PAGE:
Tuesday, April 28, 2009

An All Peerkangai (Ridge Gourd) Meal

I decided to make Sunday an all peerkangai day after dilly dallying with the question ‘what to cook?’ nibbling at my mind for a long time. The fresh stock of Peerkangai (Ridge gourd ) in the refrigerator wooed me into taking this decision. Peerkangai paruppu with a mango thrown in for the tang, peerkangy chutney for the spice and peerkangai bajji to crunch, accompanied the staple hot rice . With sips of hot jeera rasam in between, we did enjoy the peerkangai meal after all!

Ridge Gourd & Raw Mango with Lentils

Ridge gourd (Peeled and cut into cubes) – 1 cup
Raw Mango (Peeled and cut into cubes) – 1 /2 cup
Tur dal (Reg gram or split pigeon peas) – ½ cup
Moong Dal (Green gram dal) – 1/2 cup
Turmeric powder – ¼ tsp
Salt – 1 tsp
Oil – 2 tsps
Asafoetida – 1 pinch
Mustard seeds – ¼ tsp
Green chillies (Chopped) – 2

Fresh coriander leaves – a small bunch

1. Scrape the rough ridges of the ridge gourd and cut them into cubes.
2. Peel raw mango and cut into cubes.
3. Wash both dals and add the cut vegetables and turmeric powder.
4. Pressure cook with 3 cups of water.
5. When all the ingredients are cooked, mash them together with the back of a ladle and add salt and blend.
6. Heat oil and add the mustard seeds.
7. When it splutters add the asafoetida powder and the chopped green chillies.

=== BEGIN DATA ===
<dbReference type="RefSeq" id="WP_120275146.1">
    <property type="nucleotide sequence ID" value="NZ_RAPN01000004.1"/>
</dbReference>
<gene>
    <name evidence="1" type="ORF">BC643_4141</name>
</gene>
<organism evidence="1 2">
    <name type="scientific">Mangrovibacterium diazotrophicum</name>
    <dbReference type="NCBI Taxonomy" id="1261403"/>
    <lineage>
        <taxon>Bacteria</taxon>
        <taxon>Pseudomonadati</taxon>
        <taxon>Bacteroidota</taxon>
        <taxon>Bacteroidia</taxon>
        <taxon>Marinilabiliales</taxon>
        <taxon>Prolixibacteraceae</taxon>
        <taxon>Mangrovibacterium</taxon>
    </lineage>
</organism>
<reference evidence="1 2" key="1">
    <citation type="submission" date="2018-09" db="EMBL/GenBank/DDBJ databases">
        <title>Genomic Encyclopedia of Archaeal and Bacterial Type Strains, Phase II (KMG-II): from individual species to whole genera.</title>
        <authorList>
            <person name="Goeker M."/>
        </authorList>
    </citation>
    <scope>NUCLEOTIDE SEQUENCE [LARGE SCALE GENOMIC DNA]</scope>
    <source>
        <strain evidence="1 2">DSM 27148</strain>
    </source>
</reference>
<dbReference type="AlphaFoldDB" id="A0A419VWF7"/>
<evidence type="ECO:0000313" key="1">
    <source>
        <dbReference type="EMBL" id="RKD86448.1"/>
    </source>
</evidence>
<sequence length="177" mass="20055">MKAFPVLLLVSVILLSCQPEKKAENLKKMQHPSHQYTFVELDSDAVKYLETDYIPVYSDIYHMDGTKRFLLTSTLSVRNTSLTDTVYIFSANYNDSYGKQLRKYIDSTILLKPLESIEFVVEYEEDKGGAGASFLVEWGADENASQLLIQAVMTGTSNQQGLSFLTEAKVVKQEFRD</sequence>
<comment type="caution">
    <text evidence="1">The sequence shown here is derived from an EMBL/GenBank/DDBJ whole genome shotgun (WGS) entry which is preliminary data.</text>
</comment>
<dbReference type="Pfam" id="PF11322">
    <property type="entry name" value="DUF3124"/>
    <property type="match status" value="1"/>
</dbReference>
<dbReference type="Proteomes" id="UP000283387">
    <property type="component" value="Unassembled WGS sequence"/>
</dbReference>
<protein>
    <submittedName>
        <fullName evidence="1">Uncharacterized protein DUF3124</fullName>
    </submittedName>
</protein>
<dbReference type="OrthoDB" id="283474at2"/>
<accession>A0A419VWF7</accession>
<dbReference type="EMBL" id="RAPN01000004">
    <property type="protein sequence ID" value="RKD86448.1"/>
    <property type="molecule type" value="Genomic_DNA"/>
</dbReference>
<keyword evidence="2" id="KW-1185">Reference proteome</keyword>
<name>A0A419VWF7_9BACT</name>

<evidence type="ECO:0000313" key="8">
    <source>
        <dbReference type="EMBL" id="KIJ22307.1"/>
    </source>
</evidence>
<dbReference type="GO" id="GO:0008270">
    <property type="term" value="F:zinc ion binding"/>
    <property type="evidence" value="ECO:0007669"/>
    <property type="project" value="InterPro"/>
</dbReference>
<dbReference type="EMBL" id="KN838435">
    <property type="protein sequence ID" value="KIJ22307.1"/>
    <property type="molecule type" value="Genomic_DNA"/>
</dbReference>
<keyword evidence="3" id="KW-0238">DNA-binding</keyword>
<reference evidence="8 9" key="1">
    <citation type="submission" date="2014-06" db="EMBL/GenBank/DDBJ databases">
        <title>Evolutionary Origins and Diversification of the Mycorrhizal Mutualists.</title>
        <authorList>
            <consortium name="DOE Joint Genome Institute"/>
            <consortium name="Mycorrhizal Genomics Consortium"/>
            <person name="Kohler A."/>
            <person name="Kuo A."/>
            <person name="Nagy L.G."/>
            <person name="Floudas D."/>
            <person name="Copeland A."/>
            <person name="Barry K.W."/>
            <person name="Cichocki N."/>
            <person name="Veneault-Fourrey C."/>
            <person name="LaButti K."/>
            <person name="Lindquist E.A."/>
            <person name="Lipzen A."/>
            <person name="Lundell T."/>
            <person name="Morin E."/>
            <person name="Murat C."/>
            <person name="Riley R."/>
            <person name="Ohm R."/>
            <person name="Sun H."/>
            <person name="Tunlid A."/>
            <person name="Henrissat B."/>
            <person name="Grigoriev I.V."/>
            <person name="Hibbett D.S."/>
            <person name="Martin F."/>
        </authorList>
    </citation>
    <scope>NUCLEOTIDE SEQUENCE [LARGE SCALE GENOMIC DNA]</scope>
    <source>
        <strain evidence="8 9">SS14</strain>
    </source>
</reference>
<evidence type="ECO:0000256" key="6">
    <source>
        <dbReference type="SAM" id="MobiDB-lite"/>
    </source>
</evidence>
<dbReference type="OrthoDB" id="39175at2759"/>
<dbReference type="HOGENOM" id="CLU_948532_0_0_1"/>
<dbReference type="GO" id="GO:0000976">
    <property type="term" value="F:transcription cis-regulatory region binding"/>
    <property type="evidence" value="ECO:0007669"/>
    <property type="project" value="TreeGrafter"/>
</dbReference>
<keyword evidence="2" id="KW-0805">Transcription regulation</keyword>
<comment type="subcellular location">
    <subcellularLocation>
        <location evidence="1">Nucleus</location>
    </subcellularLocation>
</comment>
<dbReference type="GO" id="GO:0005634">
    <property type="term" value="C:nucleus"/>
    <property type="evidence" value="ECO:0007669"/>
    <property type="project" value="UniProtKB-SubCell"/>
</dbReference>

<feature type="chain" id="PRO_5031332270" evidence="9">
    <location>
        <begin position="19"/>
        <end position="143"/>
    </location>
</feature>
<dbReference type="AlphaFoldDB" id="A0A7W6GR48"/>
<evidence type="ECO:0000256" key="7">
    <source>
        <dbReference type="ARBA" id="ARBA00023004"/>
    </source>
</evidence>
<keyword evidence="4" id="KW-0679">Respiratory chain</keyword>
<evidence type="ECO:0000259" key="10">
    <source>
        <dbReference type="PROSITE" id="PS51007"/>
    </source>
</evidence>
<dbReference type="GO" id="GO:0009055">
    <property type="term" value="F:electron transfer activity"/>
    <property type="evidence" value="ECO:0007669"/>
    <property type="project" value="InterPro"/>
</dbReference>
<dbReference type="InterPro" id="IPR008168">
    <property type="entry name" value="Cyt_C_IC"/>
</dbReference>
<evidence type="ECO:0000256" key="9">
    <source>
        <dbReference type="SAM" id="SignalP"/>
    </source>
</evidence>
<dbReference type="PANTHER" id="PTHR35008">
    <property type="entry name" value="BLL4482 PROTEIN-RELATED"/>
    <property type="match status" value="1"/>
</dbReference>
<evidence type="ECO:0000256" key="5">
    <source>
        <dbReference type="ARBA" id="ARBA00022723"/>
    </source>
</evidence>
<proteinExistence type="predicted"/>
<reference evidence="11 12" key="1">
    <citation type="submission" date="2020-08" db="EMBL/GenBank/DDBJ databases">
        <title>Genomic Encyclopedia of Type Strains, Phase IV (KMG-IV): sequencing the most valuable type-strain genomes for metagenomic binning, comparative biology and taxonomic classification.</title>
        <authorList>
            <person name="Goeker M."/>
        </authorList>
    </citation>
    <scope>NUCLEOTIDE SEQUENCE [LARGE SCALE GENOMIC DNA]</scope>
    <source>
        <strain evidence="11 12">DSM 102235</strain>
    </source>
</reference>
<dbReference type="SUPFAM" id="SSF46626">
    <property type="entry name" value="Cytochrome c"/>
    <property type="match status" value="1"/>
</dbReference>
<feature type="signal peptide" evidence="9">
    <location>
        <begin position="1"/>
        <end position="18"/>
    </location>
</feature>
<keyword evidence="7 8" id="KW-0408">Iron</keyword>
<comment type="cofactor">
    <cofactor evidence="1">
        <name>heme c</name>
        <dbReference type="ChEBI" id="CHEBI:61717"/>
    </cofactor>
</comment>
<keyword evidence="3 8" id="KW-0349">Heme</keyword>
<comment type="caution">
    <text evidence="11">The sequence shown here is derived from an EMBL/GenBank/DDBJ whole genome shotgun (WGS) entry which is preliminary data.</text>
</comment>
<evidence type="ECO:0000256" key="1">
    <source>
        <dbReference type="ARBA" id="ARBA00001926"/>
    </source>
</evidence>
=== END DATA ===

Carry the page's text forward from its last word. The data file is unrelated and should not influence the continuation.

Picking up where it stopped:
8. Add the seasoning and chopped coriander leaves to the dal.
Now the delicious Peerkangai mangai paruppu is ready. Instead of using mango, the juice of one lime can be blended into the cooked dal just before seasoning. Relish it with hot rice and a teaspoon of ghee or with hot rotis

Ridge Gourd Chutney

Ridge gourd (Peel Scraped and cut into slices) – 1 cup
Mustard seeds – ¼ tsp
Urad Dal (Black gram dal) – 1 tbsp
Red chillies – 6
Asafoetida – 1 pinch
Tamarind – the size of a marble

Salt – ¾ tsp

1. Scrape the hard ridge off the gourd, and cut the gourd into small cubes.
2. Heat oil in a pan and add the mustard seeds.
3. When it splutters add the black gram dal and roast till it is golden in colour.
4. Add asafoetida and the broken red chillies.
5. When the chillies become crisp add the cut ridge gourd and sauté.
6. Decrease flame and cover with a lid.
7. Cook until the vegetable becomes soft, stirring it now and then.
8. Turn off fire and cool the ingredients.
9. Add tamarind and salt and grind it in a mixer.
10. Remove the chutney when the vegetable becomes smooth and the dal is still coarse.

Ridge Gourd BajjiINGREDIENTS:

Ridge gourd – 1
Besan or Bengal gram flour -1 cup
Rice flour – ½ cup
Spice powder – ½ tsp
Asafoetida- 1 pinch
Salt – ¾ tsp
Curd – 1 cup

Oil – for frying.

1. Scrape ridge gourd and slice it into moderately thick rounds.
2. Blend all the other ingredients with little water to make a thick batter.
3. Heat oil in a pan.
4. Coat the ridge gourd slices with the batter by dipping them into it.
5. Drop the batter coated vegetable slices one by one into hot oil.
6. Turn them now and then to get an even golden brown colour when fried.
7. Drain on tissues and enjoy the bajjis with sauce or chutney while still hot.

Note from Dibs: The peerkangais here in Syndey are literally giant sized and are more than a foot long! I often feel like Bhima carrying a peerkangai from the Market! It is called 'Sin-Qua' here, and found in the section for Chinese Vegetables!!

Sunday, April 19, 2009